Britain and France are leading EU efforts to impose more sanctions on Syrians close to President Bashar al-Assad in response to the devastating bombing of Aleppo, diplomats said, signaling that Russians may eventually be added to the list.
German government sources say Berlin is open to broadening the EU’s existing list of Syrians banned from traveling to Europe or accessing money in the bloc’s banks. The majority of the EU’s 28 governments are moving closer to supporting more sanctions, three diplomats said.
That could enable European Union foreign ministers to sign off on the measures on Monday at a meeting in Luxembourg.
The discussions have taken on a new urgency after diplomatic efforts at the United Nations in New York failed to halt air strikes on eastern parts of Aleppo, the last major urban stronghold of the Western-backed rebels.
“It shouldn’t be a problem getting this through the foreign ministers’ meeting on Monday,” a European diplomat said.
The Syrian government launched its assault to capture rebel-held areas of Aleppo last month with Russian air support and Iranian-backed militias, a week into a ceasefire agreed by Washington and Moscow.
EU governments are outraged by the air strikes on Aleppo hospitals that Washington, London and Paris say are war crimes for which Syria and Russia were responsible.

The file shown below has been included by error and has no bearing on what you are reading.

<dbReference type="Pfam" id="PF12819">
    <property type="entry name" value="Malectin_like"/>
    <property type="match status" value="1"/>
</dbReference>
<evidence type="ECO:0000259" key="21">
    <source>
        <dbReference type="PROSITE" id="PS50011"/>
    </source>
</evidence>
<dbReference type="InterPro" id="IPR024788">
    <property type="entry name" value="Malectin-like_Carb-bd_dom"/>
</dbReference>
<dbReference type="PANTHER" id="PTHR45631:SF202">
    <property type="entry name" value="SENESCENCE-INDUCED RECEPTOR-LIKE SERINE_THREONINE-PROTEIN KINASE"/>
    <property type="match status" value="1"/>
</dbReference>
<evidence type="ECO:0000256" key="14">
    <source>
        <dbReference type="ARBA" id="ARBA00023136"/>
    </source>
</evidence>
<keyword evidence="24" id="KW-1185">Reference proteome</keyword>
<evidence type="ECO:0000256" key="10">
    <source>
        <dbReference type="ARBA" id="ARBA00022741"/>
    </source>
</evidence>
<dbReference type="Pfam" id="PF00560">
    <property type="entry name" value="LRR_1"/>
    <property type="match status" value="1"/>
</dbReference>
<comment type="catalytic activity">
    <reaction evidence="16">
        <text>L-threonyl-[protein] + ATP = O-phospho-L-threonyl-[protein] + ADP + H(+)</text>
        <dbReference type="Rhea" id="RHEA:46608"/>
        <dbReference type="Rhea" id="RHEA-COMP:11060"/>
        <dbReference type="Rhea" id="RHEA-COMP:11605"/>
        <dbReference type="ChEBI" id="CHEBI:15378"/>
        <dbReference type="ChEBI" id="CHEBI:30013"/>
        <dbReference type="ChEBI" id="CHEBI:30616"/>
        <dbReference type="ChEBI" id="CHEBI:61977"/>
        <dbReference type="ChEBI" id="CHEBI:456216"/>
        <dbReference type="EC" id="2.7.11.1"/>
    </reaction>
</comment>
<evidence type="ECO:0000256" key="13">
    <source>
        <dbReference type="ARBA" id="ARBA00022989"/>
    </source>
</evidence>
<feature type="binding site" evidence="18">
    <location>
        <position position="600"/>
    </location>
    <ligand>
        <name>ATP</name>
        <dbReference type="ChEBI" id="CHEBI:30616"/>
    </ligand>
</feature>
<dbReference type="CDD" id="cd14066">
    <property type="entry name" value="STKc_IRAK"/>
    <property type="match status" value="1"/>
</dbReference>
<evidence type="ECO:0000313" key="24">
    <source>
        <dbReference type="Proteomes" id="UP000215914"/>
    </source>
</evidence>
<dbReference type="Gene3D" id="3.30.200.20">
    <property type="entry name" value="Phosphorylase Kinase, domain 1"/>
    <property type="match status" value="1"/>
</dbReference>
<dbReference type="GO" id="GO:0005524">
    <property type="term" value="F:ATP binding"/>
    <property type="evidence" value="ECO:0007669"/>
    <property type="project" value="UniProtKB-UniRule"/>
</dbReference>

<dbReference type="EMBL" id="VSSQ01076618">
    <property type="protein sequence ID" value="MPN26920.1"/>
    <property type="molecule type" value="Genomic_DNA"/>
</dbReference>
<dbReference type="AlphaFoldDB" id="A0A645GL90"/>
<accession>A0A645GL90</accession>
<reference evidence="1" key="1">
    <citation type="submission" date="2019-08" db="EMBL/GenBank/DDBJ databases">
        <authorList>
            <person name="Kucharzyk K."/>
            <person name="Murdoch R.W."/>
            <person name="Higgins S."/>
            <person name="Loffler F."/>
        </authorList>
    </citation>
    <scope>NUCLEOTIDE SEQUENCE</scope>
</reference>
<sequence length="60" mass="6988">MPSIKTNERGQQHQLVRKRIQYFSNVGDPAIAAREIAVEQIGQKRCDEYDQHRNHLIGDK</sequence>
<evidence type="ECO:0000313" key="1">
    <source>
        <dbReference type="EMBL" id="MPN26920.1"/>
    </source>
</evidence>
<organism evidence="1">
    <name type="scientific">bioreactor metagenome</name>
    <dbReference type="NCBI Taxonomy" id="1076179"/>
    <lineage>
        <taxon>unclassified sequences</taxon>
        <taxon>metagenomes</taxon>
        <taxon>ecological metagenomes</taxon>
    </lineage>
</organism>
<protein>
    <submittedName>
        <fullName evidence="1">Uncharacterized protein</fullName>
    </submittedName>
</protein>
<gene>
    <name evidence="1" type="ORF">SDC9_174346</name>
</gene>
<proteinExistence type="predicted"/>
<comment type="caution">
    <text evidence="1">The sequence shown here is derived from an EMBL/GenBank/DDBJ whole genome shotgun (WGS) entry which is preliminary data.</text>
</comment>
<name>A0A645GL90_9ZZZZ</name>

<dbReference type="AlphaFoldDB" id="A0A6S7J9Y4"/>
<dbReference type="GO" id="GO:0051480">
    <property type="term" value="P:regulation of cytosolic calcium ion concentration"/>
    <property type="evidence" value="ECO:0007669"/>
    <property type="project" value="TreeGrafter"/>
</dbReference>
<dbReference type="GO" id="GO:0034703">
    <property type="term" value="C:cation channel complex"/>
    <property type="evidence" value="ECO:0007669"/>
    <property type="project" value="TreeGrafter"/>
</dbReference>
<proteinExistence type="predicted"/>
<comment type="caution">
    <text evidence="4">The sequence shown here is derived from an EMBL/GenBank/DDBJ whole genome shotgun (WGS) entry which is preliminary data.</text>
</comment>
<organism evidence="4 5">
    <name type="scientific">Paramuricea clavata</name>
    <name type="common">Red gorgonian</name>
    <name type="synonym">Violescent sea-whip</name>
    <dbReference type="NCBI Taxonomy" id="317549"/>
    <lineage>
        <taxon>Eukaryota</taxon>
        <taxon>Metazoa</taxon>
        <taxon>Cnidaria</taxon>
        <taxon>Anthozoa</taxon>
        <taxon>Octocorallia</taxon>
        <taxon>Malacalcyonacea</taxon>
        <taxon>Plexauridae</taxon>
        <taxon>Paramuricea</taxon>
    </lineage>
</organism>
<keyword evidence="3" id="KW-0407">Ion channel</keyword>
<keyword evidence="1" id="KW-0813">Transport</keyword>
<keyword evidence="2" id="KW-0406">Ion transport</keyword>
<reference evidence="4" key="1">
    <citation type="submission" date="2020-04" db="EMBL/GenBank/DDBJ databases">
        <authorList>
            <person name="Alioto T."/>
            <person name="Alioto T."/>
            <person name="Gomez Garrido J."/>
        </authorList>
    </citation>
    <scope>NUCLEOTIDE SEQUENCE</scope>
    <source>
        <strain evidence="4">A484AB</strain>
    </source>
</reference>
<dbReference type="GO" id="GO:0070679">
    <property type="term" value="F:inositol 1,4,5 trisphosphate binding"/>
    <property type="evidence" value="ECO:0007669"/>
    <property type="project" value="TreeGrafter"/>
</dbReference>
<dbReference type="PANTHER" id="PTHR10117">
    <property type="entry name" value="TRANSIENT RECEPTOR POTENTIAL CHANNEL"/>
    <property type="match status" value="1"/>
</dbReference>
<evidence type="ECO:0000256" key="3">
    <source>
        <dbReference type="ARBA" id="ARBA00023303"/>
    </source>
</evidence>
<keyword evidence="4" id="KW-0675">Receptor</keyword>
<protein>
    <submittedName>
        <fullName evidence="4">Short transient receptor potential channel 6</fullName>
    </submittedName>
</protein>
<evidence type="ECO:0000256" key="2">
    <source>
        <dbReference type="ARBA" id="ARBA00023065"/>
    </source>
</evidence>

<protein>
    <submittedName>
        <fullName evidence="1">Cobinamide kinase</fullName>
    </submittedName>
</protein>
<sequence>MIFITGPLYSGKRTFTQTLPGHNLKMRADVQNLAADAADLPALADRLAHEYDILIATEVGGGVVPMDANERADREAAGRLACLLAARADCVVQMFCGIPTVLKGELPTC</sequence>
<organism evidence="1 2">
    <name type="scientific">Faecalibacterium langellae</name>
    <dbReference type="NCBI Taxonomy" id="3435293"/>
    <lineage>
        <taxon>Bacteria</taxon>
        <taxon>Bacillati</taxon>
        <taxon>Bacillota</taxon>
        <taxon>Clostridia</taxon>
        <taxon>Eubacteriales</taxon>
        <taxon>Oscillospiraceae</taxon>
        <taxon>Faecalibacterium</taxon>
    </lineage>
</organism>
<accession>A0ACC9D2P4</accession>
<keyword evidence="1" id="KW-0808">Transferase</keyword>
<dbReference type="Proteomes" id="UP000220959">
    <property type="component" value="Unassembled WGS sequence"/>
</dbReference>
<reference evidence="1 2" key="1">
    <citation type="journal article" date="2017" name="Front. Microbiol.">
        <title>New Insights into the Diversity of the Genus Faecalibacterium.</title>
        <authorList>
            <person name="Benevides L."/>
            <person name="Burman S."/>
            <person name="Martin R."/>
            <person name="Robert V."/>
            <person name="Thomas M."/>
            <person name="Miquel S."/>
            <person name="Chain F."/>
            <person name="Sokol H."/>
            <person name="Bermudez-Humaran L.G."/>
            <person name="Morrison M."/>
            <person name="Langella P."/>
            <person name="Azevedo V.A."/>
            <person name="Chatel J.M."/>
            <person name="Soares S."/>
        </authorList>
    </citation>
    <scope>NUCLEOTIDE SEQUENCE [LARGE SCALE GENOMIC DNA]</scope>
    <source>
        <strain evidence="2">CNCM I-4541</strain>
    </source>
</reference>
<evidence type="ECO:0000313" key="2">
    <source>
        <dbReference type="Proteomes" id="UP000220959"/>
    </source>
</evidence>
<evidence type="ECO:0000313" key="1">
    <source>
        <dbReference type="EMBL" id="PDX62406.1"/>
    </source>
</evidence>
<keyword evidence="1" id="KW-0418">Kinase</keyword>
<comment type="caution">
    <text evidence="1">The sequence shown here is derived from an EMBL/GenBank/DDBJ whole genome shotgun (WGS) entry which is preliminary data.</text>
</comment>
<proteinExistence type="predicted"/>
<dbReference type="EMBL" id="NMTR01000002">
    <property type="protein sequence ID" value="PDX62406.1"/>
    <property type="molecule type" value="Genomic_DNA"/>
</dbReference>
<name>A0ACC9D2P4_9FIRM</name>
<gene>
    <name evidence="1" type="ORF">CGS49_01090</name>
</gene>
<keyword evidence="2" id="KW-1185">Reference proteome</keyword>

However, unable to get humanitarian aid into the besieged city where more than 250,000 people are trapped, the European Union risks being seen as failing to respond.
Sanctions aim to pressure Assad by targeting more people benefiting from his government, including by freezing the assets of the spouses of senior figures, and possibly help force a political transition at a later stage, diplomats said.
The European Union imposed sanctions on Syrian officials in 2011 and has expanded them to include an oil embargo, a freeze on Syria’s central bank’s assets within the EU and travel bans and asset freezes on some 200 people and 70 companies.
French and British diplomats have said they are also looking at adding possibly as many as 12 Russians to the EU’s Syria sanction list to target those selling arms to Assad’s government or those seen to be directing air strikes against civilians.
However, the EU would need the support of all its governments for such measures and Moscow’s allies Hungary, Greece and Cyprus are unlikely to agree. Moscow, already sanctioned for its role in supporting rebels in eastern Ukraine, is the European Union’s top energy supplier.
Other governments are also concerned about undermining fragile peace efforts between Washington and Moscow.
European foreign ministers are not expected to discuss any such sanctions on Monday, but could leave it to their political leaders, who meet for a two-day summit in Brussels from Thursday.
U.S. Secretary of State John Kerry will meet his Russian counterpart Sergei Lavrov in Switzerland on Saturday to consider steps toward settling the conflict.